Kay Delight Kyte-
Shako, has defeated her


critics who thought that
her dreams as a medical
practitioner could not
materialise.
But dreams do come
through, and, after completing a
one-year internship at the
Georgetown Public Hospital


Sunny ,Chronicle Marph 1, 2q06


do


ue


Corporation, Dr. Kyte-Shako, is
ready to assist hundreds of
Guyanese with the prevention
and treatment of diseases.
A former staff nurse/
midwife, Kyte-Shako, said, her
years of study at the University
of Guyana, where she obtained
a Bachelor of Science Degree in


MPLEMEIFIION


Guyana Power & Light Inc. being an equal opportunity employer
hereby invites applications from suitably qualified candidates to
fill the impending vacancy of Project implementation Manager
within the Unserved Areas Electrification Programme. Project
Implementation Unit, Middle Street, Georgetown.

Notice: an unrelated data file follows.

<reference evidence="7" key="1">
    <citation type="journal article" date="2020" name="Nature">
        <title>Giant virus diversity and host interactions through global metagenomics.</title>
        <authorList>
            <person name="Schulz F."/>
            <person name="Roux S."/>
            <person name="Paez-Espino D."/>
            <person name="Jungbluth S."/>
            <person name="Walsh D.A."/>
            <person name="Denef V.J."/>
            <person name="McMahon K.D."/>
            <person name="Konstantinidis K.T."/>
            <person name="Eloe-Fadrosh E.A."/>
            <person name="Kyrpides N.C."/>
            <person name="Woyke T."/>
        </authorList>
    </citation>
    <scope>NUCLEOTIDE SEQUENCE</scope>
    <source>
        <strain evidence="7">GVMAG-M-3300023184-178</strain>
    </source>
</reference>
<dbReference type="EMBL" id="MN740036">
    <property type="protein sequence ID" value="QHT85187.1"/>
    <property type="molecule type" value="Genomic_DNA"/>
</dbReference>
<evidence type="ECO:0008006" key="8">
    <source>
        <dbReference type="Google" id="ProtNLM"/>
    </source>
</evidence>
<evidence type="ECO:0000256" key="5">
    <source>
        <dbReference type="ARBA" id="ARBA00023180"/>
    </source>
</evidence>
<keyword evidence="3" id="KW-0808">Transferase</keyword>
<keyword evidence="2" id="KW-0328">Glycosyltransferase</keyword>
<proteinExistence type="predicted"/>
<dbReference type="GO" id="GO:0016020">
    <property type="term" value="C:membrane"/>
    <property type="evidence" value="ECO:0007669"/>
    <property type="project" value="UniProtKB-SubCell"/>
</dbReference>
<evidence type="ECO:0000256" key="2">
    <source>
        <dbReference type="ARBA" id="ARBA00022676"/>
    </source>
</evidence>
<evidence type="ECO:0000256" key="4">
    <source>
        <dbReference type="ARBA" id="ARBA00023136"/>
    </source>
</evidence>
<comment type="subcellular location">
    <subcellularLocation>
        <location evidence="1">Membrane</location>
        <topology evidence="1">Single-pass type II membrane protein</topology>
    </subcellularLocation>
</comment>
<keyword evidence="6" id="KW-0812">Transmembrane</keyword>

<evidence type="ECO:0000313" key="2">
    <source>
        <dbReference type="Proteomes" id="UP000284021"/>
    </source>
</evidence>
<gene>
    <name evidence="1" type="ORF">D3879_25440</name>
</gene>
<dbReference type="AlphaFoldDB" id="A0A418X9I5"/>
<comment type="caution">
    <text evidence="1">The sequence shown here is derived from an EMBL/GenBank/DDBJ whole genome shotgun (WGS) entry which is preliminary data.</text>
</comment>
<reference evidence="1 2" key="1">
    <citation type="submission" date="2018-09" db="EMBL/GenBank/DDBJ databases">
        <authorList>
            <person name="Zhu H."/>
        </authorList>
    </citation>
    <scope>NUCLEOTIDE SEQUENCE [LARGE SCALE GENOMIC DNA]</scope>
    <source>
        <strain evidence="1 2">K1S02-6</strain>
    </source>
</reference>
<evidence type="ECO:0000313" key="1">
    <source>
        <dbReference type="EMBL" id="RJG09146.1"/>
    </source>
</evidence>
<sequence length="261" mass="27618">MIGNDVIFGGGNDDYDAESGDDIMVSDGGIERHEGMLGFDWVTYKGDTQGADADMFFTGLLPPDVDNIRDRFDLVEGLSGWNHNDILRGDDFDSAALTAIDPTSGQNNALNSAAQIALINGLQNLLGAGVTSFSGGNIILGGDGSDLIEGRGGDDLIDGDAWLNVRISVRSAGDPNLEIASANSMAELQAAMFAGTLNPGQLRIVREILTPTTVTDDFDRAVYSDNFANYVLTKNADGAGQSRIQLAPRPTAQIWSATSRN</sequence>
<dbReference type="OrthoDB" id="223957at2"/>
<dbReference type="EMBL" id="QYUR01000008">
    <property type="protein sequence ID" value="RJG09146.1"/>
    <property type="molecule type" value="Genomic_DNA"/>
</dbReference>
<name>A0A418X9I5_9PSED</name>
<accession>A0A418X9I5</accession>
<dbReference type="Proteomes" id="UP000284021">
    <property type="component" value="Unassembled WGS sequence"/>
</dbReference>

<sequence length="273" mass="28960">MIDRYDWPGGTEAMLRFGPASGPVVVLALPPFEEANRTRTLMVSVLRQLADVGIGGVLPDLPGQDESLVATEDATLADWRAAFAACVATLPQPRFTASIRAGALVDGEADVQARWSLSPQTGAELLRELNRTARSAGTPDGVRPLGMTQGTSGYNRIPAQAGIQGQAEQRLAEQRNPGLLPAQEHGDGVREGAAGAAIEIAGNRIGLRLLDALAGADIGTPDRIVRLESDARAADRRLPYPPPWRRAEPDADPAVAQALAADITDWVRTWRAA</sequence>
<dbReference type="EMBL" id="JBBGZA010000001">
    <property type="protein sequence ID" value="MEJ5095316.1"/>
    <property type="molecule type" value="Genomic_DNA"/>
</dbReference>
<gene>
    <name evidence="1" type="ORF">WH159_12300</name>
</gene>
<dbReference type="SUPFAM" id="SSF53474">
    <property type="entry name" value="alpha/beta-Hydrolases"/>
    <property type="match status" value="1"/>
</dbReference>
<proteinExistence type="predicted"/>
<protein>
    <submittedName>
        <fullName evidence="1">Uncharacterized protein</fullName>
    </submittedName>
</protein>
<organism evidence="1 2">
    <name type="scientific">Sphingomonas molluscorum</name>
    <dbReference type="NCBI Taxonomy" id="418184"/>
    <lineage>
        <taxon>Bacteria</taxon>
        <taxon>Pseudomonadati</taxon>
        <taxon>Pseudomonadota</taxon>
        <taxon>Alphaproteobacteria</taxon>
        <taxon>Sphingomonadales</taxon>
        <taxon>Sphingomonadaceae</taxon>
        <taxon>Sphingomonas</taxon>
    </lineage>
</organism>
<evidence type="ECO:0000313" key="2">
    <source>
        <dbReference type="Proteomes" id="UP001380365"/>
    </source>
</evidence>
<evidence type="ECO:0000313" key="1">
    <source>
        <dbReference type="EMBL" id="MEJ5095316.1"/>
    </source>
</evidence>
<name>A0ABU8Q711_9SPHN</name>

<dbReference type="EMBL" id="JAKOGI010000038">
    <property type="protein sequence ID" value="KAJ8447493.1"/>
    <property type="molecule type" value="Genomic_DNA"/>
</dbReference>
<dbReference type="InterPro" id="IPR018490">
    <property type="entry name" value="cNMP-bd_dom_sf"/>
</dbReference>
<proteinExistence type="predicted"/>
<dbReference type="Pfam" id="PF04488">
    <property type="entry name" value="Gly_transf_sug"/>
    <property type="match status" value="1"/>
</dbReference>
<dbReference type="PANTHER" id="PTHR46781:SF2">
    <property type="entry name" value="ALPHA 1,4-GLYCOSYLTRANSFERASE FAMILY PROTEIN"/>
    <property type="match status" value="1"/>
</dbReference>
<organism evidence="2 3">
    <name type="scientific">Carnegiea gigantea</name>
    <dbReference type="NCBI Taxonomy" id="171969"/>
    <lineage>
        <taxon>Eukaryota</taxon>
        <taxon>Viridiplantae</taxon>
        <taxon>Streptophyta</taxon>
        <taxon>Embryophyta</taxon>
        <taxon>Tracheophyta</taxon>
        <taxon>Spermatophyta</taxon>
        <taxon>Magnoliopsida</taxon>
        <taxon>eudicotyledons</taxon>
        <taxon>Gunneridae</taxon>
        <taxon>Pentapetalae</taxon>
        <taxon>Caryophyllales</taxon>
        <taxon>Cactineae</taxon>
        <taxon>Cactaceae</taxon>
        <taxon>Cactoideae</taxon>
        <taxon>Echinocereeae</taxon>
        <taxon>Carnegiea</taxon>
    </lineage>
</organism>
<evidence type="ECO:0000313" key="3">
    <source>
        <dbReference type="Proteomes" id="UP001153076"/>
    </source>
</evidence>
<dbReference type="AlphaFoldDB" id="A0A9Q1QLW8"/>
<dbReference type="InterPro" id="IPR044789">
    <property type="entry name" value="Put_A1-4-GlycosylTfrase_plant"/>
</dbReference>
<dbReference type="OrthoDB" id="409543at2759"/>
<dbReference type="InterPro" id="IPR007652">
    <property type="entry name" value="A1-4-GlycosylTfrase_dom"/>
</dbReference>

Manage all financial, administrative engineering matters
relating to the UAEP in all respects.
/ Preparation of budgets and implementation of Financial
and cost control measures.
SApproval of designs and scope of work.
SSupervision and approval of procurement in accordance
with applicable guidelines.
Preparation of bid documents and the execution of
the process.
QHa/hfi'4oibns/ !xSerlie/ce'
B B.Sc. (Electrical Engineering) OR B. Eng. (Electrical)
With at least (8) years experience at a Management
Level.
Managing large projects financed by the Inter-American
Development Bank (IADB), World Bank or similar Financing
Institution will be an asset.
SProficiency in Microsoft Office Suite
,/ Peachtree Accounting package


Compepence/Qi/,N es. -- -
X High level of organizational skills
SExcellent written and verbal communication skills
Project Management
." Problem Solving and Analytical skills
,A Time Management ability to meet deadlines
,# Computer literacy
SThe ability to handle multiple tasks simultaneously and
balance competing priorities.
Duration: Initially two (2) years contract.
A competitive remuneration package will be offered.
Applications with resumes should be sent not later than Tuesday, March 14, 2006 at 15:00 hrs